You can keep the ashes in a special urn with you as a memorial to your pet or you can scatter them somewhere that your pet loved.

You can even bury the ashes in your backyard as a much easier way to bury your pet’s remains than burying their entire body. 

Bury the ashes under a special patch of flowers or a tree planted especially in memorial to your pet and know that your pet’s remains are nourishing a beautiful new plant.

You can even choose to have your pet’s ashes buried with you when you pass away if you want to be confident that you’ll never have to be separated from them.

Things to Consider When a Pet Dies

As your pet is getting closer to passing away or if they have recently died, one of the first things you’ll need to consider is what to do with the body.

Perhaps your veterinarian is asking you what you want to do, or your beloved pet has passed away at home, and you’re not sure what you’re supposed to do now. 

Deciding what to do with the body is only one of the important things that you will need to go through as you deal with the loss of your beloved pet.

Aside from what you want to do with the body, there are several things that are important to keep in mind for yourself.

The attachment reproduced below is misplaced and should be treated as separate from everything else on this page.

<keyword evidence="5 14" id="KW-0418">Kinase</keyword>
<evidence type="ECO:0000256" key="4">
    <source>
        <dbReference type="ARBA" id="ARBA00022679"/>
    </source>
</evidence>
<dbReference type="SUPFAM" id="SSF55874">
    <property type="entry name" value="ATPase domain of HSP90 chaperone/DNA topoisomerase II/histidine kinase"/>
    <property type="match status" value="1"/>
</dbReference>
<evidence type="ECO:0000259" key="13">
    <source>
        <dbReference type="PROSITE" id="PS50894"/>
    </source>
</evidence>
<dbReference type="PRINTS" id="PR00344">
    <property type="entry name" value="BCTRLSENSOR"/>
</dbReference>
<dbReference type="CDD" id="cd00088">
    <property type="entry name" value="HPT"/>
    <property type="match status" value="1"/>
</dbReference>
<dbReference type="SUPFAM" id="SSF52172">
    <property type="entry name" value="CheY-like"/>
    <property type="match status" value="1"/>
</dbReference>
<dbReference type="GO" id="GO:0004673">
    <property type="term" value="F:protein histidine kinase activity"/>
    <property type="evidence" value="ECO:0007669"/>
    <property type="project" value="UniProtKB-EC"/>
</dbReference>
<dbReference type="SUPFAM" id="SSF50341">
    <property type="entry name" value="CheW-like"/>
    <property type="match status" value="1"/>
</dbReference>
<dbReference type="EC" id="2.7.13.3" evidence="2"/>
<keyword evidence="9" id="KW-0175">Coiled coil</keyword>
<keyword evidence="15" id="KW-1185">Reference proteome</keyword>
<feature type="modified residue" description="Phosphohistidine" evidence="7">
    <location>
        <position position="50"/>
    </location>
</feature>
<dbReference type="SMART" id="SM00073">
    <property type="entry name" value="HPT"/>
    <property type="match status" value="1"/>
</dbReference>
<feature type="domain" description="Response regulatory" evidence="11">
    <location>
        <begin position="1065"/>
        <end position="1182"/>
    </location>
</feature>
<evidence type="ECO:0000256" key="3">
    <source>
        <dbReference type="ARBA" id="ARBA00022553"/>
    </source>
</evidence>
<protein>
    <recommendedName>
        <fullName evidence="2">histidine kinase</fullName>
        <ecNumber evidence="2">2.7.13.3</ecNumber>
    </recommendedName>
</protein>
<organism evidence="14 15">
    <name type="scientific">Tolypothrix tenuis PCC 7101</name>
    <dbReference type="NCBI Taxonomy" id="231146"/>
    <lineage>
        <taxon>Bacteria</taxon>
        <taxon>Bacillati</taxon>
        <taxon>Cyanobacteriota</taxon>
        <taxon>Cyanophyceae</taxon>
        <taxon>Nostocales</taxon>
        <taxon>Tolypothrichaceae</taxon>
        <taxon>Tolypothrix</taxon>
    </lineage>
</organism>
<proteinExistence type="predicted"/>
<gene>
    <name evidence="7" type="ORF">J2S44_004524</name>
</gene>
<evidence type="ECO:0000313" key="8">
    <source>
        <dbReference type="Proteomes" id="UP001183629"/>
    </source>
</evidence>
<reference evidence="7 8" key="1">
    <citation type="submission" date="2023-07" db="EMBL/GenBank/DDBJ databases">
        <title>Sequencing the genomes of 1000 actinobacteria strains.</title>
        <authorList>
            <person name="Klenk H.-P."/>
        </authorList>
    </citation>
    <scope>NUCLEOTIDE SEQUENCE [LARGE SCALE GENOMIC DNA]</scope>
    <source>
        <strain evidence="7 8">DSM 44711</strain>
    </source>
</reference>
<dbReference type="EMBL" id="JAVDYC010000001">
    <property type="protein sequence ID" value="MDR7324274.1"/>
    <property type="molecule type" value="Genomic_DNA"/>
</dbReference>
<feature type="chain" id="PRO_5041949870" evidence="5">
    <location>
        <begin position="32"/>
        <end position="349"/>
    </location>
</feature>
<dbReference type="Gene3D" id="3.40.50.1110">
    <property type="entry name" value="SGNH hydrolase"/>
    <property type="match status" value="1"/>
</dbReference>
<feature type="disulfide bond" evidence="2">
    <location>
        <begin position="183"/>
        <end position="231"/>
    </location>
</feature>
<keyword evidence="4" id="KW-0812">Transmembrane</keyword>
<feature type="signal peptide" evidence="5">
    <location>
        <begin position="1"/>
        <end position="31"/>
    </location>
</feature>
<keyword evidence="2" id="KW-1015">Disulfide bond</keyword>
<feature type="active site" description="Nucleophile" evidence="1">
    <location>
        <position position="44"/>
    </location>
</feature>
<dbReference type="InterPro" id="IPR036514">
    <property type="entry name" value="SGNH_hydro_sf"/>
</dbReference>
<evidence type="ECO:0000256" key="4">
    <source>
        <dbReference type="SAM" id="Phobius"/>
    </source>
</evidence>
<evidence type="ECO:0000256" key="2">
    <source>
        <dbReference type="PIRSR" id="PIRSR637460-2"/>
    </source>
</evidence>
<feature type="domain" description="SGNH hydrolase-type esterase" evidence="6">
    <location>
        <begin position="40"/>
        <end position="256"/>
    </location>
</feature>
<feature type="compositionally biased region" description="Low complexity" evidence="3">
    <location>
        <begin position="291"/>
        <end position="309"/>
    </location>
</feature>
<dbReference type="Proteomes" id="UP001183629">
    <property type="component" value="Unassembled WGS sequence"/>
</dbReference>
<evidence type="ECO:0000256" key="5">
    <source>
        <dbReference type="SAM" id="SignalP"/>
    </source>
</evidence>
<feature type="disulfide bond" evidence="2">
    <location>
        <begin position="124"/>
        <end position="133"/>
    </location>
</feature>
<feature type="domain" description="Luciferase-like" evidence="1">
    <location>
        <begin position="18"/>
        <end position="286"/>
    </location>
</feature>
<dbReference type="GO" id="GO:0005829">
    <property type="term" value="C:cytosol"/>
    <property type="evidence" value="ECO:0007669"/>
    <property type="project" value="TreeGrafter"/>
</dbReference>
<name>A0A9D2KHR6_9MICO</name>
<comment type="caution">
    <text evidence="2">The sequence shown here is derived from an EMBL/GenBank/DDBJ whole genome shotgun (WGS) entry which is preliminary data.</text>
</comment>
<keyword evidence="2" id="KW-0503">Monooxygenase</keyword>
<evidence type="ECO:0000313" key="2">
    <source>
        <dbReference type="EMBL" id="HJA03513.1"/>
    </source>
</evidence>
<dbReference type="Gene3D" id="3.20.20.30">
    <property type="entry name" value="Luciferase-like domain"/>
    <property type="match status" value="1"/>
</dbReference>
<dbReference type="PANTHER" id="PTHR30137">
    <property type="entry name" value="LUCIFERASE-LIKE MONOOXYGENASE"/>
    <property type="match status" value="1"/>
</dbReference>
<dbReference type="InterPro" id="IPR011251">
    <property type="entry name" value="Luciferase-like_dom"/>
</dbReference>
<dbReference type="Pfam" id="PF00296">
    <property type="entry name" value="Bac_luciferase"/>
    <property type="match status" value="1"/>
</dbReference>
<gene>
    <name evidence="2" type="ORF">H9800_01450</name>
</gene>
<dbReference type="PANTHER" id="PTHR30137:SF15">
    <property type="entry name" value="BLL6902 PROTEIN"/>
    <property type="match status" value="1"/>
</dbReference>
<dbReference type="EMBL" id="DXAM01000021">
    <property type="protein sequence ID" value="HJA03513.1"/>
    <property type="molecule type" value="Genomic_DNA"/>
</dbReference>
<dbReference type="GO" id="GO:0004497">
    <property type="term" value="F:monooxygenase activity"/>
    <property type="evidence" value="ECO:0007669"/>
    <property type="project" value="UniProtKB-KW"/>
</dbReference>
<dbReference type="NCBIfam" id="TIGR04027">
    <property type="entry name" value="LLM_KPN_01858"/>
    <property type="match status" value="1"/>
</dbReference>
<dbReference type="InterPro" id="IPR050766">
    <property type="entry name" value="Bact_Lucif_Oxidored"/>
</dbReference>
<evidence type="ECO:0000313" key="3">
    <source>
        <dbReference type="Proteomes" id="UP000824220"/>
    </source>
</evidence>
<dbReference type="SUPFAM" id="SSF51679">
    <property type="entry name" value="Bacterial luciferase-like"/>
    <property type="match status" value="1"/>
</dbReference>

Take Time to Grieve

Too many people rush to replace the pet they’ve lost right away.

Suddenly not being able to hear your beloved pet’s paws in the hallway or their bark at the front door can be devastating.

However, rushing to get a new pet is often not a good solution. 

You will naturally expect your new pet to fill in the role of your old pet, which isn’t fair to the new dog and can be very disappointing for you.

It is important to take at least a couple of weeks to a few months to grieve before you consider moving on. 

If you’re not sure whether you’re ready to get a new dog or not, consider fostering a dog from your local shelter.

This is a great way to help you decide whether you’re ready for a new pet without making a commitment. Plus, you can help to save a life.